By contrast, super-majorities in all demographic categories — including 94 percent of Democrats, 93 percent of Independents, and 81 percent of Republicans — support permitting physicians to authorize medical marijuana use to qualified patients.

    In response to a separate polling question, 87 percent of respondents agreed with a recently enacted Congressional amendment authorizing V.A. physicians to recommend cannabis therapy to military veterans in states that permit it.

    The poll’s results are similar to those of numerous recent national surveys, including those by CBS News, the Associated Press, and Gallup showing majority support for marijuana law reform.

  • by Paul Armentano, NORML Deputy Director September 10, 2015

    South Carolina voters, including some two-thirds of Republicans, do not believe that the incoming administration ought to interfere with the enactment of state laws legalizing marijuana, according to polling data conducted by Public Policy Polling and published today by Marijuana-Majority.com.

    Sixty-five percent of South Carolina believe “[S]tates should be able to carry out their own marijuana laws without federal interference.” Seventy-three percent of Independents endorsed the notion, as did 66 percent of Republicans and 59 percent of Democrats.

    Only 16 percent of voters agreed that the federal government should continue to “arrest and prosecute people who are following state marijuana laws.”

    Similar support has been voiced among voters in the other early primary states of Iowa and New Hampshire, where super-majorities oppose federal interference in state marijuana laws.

    Nationwide polls have reported similar results. Gallup pollsters reported that 64 percent of respondents oppose federal interference in state laws that allow for the legal use of cannabis by adults, while a poll commissioned by the think-tank Third Way found that six out of ten voters believe that states, not the federal government, should authorize and enforce marijuana policy. Most recently, a 2015 nationwide Pew poll reported that a strong majority of Americans — including 64 percent of Independents, 58 percent of Democrats, and 54 percent of Republicans — believe that the federal government should not enforce laws in states that allow marijuana use.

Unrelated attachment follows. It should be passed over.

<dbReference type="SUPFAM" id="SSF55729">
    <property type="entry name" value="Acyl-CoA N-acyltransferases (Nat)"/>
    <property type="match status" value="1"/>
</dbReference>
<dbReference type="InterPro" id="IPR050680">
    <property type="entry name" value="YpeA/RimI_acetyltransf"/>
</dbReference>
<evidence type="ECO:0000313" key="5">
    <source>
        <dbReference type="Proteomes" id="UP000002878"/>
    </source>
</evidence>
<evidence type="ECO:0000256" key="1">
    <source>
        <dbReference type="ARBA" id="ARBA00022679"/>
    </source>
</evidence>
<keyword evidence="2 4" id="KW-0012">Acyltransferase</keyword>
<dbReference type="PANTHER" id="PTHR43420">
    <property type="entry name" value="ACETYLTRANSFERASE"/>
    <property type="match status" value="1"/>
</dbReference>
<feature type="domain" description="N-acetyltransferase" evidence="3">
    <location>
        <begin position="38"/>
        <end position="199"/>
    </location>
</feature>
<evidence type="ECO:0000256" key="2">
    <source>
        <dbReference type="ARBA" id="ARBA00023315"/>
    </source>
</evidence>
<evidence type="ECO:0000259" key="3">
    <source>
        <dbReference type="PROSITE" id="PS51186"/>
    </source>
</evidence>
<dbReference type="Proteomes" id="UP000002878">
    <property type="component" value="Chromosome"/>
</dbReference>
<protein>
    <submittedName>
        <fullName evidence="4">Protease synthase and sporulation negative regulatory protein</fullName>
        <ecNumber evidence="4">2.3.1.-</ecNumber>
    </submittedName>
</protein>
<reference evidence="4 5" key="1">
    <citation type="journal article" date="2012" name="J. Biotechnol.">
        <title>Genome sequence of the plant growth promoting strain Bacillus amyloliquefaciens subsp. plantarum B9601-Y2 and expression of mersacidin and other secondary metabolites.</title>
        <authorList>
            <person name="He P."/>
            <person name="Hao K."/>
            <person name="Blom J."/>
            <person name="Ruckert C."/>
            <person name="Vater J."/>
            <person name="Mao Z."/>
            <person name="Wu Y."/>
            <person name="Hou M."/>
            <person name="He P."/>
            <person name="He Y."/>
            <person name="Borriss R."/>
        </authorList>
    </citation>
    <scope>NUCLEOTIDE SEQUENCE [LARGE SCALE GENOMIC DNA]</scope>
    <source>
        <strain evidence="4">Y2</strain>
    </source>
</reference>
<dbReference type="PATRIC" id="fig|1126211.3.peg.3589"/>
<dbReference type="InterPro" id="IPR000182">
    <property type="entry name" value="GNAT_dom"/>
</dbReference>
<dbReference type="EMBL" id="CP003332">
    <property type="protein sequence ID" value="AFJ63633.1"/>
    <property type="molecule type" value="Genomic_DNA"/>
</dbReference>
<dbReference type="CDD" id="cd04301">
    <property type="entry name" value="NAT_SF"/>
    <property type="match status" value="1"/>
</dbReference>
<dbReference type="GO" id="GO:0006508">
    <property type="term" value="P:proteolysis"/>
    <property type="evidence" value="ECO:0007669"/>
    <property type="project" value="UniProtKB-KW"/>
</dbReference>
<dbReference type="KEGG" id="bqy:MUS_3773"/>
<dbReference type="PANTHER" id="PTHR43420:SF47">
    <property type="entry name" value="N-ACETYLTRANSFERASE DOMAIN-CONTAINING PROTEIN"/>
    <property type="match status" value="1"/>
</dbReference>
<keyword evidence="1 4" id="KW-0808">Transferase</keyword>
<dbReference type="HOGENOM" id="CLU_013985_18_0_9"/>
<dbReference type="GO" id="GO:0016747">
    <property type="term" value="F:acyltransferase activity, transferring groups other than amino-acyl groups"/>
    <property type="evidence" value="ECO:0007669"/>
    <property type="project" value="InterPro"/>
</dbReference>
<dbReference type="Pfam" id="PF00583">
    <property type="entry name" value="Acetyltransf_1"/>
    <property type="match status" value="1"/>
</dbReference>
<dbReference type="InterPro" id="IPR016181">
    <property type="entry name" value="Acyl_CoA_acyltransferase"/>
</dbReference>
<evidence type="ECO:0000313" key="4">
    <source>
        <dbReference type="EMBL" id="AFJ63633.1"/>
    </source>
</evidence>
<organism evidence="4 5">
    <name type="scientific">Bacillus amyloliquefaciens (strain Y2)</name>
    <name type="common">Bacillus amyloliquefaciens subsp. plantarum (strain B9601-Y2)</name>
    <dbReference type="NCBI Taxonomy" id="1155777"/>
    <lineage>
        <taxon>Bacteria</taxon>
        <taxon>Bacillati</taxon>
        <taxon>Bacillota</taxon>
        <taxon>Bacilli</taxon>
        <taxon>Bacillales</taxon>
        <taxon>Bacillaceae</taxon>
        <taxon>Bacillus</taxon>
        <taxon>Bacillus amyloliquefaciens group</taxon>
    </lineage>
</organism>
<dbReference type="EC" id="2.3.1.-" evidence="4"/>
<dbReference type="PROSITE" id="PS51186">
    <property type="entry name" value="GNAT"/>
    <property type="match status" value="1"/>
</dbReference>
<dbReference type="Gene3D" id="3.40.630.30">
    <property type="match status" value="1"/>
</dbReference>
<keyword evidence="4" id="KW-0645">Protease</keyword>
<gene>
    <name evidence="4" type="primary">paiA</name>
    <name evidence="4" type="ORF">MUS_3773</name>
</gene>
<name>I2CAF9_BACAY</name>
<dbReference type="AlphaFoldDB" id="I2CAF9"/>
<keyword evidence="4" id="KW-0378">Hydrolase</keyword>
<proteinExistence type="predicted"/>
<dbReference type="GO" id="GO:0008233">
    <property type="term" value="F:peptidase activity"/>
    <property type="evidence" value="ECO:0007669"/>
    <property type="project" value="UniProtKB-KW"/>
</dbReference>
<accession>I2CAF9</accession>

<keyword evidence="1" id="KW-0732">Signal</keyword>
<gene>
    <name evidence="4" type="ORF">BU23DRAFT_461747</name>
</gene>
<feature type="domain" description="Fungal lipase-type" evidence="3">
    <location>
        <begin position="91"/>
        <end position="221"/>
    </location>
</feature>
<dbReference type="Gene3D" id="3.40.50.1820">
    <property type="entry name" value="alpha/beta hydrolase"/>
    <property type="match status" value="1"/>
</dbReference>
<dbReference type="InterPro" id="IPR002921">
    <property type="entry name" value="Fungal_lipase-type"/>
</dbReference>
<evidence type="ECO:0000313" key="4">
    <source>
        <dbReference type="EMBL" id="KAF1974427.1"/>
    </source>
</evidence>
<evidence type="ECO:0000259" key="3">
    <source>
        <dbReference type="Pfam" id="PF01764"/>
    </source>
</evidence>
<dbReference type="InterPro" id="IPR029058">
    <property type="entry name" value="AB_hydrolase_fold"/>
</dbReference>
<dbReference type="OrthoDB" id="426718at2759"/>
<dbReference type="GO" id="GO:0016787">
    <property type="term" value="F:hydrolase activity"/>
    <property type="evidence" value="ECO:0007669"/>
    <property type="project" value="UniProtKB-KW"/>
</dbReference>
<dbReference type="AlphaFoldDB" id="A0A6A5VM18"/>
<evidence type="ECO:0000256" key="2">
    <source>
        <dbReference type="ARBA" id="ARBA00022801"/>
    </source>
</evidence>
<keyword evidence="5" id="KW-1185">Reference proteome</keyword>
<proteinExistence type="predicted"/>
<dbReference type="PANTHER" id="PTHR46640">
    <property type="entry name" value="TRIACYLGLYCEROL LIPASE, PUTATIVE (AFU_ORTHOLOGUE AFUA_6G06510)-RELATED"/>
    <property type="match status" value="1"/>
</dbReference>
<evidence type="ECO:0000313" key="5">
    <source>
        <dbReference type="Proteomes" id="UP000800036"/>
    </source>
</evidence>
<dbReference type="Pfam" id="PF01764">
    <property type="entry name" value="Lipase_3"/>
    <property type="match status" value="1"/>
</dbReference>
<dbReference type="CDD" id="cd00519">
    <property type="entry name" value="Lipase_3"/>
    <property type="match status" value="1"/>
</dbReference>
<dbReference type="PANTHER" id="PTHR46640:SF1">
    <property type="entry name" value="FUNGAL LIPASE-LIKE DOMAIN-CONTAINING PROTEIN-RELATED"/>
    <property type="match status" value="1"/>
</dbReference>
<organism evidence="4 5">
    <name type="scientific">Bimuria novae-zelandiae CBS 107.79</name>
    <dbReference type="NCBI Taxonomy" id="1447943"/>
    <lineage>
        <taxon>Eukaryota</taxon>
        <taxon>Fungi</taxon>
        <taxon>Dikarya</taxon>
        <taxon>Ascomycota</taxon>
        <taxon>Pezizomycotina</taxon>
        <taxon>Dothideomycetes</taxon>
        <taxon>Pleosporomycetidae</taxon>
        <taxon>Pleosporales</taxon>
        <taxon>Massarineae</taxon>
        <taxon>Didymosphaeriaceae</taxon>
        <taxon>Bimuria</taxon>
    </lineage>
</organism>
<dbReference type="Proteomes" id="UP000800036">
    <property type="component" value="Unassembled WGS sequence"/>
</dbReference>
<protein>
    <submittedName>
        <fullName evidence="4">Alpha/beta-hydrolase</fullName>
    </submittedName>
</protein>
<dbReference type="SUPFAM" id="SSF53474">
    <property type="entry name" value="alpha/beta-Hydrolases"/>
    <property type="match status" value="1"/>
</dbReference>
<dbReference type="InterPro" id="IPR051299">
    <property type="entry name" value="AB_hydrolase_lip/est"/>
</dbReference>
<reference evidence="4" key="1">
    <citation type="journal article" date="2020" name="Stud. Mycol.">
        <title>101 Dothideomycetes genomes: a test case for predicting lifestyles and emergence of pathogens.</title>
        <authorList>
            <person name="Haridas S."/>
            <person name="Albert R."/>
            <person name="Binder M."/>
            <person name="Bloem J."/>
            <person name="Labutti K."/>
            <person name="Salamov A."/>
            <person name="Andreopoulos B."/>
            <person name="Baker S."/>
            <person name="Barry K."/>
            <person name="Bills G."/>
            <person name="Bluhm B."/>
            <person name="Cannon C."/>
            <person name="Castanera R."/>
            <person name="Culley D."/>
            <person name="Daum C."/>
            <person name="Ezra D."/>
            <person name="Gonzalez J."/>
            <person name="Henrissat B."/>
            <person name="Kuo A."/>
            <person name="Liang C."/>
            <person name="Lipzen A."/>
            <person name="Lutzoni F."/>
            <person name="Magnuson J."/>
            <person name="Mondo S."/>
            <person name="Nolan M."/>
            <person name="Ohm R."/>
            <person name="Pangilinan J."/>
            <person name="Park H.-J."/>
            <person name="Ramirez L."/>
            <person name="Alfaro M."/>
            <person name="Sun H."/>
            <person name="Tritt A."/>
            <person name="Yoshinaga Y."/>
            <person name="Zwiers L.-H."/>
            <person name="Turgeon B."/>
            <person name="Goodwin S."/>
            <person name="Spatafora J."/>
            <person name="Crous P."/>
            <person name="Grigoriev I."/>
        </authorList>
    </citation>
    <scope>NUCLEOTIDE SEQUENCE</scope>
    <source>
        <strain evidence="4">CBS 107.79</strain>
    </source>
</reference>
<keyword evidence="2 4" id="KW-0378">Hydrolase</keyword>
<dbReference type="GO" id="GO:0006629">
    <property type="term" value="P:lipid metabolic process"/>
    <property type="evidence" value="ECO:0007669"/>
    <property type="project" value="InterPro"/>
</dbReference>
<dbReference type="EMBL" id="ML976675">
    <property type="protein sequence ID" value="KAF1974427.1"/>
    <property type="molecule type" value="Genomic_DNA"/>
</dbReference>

• by Keith Stroup, NORML Legal Counsel August 17, 2015

    Oregon's Elected Officials Show Leadership

    For those of us who have spent years in the trenches of marijuana policy reform, it has been a rare sight to see elected leaders actually lead. It has been the voting public who have paved the way.

    But there is a glimmer of hope in Oregon.

    In the four states, and the District of Columbia, that have legalized marijuana in the face of federal prohibition, those courageous and innovative steps were taken by the voters, not the elected officials in those jurisdictions.

    In fact, not only were most elected officials unwilling to seriously consider enacting legalization legislatively, most also publicly opposed the proposals and urged their defeat at the polls. Fortunately the voters led the way, and left their “leaders” to follow.

    So we are accustomed to the challenge of moving progressive marijuana legislation forward despite the active opposition of most politicians. It means we mostly focus on those states that offer a voter initiative as a way to change public policy by going around the legislature. And it sometimes results in constitutional amendments being proposed, despite higher approval requirements in some states, to protect against the possibility that the legislature might simply ignore the will of the voters and reverse a legalization initiative by a vote of the out-of-touch legislators still holding on to their war-on-marijuana mentality.

    But there are some new signs that this overwhelming opposition of elected officials to marijuana legalization may be coming to an end, at least in some states, and that some elected officials are now deciding to embrace these new changes and to take steps to implement them in a common-sense manner, to serve the public interest.